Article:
Oprah Winfrey Reveals Michelle Obama Photo Amid Gayle King's Kobe Bryant Controversy

In the hours after Oprah Winfrey spoke out about her best friend, Gayle King's condition following ongoing controversy targeting the CBS This Morning co-host with death threats after bringing up Kobe Bryant's past rape allegations in an interview, the former daytime host is doing her best to look ahead with her latest social media snapshot alongside Michelle Obama. Winfrey shared a snapshot on Saturday night of the former First Lady visiting her on the 2020 Vision Tour in Brooklyn, New York, and fans had some thoughts over the image.

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"First Lady [Michelle Obama] was as vibrant, as funny, as truth-telling, as you imagine her to be," Winfrey wrote in the caption. "Thank you for giving up your Saturday to be with me in Brooklyn. NYC: There is no place like you."

While a large majority of fans were loving the image and seeing Obama after so many months away from the spotlight, others couldn't help but bring up King's controversy over the Bryant allegations.

"Don't try to put Michelle in this Oprah," wrote one fan, insinuating how hanging out with Obama was a way to manage damage control.

"Please tell Gayle to stop bashing Kobe's legacy," wrote another fan.

Others could care less over the controversy, adding in a plethora of supportive remarks and compartmentalizing the subject matter.

"Black woman excellence, class, and intelligence personified," added one fan, while another complemented the two as "queens."

The snapshot comes hours after Winfrey broke her silence on the Today Show with Hoda and Jenna over criticism surrounding King's line of questioning with retired WNBA star, Lisa Leslie. In the interview, which aired on the CBS morning show, King asked Leslie if the NBA star's legacy would be "complicated" following the 2003 rape allegations, which have since been dropped. Though Leslie admitted "it's not complicated" for her at all as she had "never seen him being the kind of person that would do something to violate a woman or be aggressive in that way," the clip immediately sparked backlash, prompting King to address the criticism on Instagram and Twitter in a series of videos.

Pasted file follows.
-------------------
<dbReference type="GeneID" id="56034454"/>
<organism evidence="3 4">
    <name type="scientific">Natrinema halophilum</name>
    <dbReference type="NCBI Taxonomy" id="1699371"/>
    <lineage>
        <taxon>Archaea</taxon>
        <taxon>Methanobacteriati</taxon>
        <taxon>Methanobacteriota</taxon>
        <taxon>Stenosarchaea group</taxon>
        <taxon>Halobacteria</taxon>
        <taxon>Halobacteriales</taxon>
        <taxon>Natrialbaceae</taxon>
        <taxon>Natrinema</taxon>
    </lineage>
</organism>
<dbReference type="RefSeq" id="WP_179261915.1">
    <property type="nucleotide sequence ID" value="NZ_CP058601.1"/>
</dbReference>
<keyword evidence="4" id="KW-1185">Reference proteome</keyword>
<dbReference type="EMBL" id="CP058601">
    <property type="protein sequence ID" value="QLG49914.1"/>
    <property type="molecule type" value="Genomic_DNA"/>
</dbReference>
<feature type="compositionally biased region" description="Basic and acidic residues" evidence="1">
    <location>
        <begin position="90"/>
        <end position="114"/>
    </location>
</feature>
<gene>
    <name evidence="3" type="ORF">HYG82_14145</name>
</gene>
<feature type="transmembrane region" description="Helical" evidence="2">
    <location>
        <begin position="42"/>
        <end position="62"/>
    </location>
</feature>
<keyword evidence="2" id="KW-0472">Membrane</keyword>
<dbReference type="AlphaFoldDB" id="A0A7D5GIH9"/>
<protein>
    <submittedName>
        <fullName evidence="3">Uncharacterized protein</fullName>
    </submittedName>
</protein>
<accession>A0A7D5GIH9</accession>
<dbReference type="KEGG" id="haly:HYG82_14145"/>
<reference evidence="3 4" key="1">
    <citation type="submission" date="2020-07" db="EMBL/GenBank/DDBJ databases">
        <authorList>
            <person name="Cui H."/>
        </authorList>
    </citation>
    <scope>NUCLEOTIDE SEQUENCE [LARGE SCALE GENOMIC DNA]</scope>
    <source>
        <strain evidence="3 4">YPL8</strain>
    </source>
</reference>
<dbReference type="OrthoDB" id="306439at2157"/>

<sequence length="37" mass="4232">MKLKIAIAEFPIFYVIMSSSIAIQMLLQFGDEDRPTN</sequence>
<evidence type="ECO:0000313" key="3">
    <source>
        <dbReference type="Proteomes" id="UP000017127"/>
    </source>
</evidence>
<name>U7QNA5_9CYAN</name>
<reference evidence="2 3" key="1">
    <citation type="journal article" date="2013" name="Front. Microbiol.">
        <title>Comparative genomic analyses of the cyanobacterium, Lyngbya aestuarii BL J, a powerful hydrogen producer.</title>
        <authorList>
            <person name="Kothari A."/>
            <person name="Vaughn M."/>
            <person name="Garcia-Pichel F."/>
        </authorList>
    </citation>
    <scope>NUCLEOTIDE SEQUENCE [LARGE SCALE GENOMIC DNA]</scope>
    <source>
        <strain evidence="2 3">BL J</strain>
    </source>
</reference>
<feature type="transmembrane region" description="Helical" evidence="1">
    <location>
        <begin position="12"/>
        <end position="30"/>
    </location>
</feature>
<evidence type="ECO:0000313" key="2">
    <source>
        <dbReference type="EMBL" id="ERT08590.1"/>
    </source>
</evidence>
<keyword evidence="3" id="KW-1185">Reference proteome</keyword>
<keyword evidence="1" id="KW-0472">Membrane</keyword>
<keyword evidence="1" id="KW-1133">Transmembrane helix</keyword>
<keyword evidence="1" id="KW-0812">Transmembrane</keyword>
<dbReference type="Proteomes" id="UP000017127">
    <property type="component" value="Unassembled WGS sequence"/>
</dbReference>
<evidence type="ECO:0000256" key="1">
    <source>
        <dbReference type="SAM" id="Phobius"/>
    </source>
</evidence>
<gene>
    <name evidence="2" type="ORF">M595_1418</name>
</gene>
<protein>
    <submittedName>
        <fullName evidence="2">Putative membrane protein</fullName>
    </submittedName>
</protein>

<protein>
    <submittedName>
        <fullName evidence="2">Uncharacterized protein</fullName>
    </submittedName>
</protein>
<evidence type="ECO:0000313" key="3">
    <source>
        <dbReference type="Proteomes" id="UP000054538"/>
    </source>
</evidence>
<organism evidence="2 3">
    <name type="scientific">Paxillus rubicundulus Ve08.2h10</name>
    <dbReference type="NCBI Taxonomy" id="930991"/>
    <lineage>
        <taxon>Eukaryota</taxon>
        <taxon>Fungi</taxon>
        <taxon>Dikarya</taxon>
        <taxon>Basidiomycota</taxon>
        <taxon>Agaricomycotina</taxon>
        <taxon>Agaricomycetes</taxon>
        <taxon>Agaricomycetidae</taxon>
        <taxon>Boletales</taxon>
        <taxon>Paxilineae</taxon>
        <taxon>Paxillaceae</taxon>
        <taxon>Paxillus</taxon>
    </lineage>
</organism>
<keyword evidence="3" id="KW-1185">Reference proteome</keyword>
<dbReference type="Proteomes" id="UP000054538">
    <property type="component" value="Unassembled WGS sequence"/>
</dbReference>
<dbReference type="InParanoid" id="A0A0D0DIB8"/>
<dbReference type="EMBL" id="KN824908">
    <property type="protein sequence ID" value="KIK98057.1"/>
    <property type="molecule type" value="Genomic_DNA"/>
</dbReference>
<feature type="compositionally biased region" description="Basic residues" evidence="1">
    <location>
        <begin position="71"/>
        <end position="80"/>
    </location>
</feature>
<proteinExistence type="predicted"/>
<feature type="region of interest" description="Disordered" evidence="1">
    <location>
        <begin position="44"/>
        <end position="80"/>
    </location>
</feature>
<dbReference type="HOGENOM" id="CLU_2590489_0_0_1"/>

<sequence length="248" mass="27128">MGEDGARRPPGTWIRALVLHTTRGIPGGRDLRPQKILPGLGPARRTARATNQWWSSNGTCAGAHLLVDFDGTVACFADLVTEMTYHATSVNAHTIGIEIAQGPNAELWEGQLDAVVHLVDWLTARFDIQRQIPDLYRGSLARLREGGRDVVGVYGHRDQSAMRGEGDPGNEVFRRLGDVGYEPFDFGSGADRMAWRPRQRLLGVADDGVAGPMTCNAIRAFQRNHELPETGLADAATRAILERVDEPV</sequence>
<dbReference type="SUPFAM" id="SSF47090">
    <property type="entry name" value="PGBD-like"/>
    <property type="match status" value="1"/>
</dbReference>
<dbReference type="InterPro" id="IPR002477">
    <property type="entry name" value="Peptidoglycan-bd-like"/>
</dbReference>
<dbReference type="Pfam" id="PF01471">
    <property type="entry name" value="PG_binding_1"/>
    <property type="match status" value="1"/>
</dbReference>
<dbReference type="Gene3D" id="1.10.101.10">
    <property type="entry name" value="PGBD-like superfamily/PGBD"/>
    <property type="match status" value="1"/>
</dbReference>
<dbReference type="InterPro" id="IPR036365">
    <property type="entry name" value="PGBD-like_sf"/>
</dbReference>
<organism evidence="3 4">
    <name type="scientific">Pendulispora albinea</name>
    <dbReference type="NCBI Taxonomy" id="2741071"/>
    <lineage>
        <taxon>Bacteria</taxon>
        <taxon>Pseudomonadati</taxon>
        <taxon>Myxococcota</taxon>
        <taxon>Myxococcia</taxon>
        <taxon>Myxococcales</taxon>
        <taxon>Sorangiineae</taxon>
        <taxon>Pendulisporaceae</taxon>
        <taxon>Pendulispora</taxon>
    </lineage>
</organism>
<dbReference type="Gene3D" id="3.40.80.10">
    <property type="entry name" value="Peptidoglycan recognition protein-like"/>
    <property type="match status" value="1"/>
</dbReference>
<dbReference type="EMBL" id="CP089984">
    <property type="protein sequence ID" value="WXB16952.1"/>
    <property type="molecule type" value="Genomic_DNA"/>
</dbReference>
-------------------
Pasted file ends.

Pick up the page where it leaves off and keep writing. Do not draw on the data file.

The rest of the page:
While King mentioned that the clip on the morning show shared was "unbeknownst" to her and "totally taken out of context," Winfrey backed her up on NBC Friday morning, admitting that her friend was not only receiving "death threats," but was "not doing well" at the moment.

"May I say, she is not doing well because she has now death threats, and has to now travel with security and she's feeling very much attacked," Winfrey said, getting emotional.

Referencing Bill Cosby's recent Instagram post from prison about King, Winfrey said that her best friend "was put in a really terrible position because that interview had already ran."

"And in the context of the interview, everyone seemed fine, including Lisa Leslie and it was only because somebody at the network put up that clip and I can see how people would obviously be very upset if you thought that Gayle was just trying to press to get an answer from Lisa Leslie," she continued. "But obviously all things pass, she will be okay but she hasn't slept in two days."

"Anybody can criticize anything, but the misogynist vitriol and the attacking to the point where it is dangerous to be in the streets alone because it's not just the people who are attacking, and the other people who take that message and feel like they can do whatever they want because of it," Winfrey said.

Acknowledging that "everybody has the right to have their opinion," Winfrey criticized those who are doing so "with such vitriol, hate and meanness," explaining that she is offering King support by speaking to her every day since the interview.

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"You stand in the gap, you try to be there for your friends but this is very hard because when you have social media and the force of social media and people who didn't see either interview, making attacks, and I think everybody has the right to have their opinion but to do it with such vitriol, hate and meanness," she said.

Photo credit: Theo Wargo/Getty Images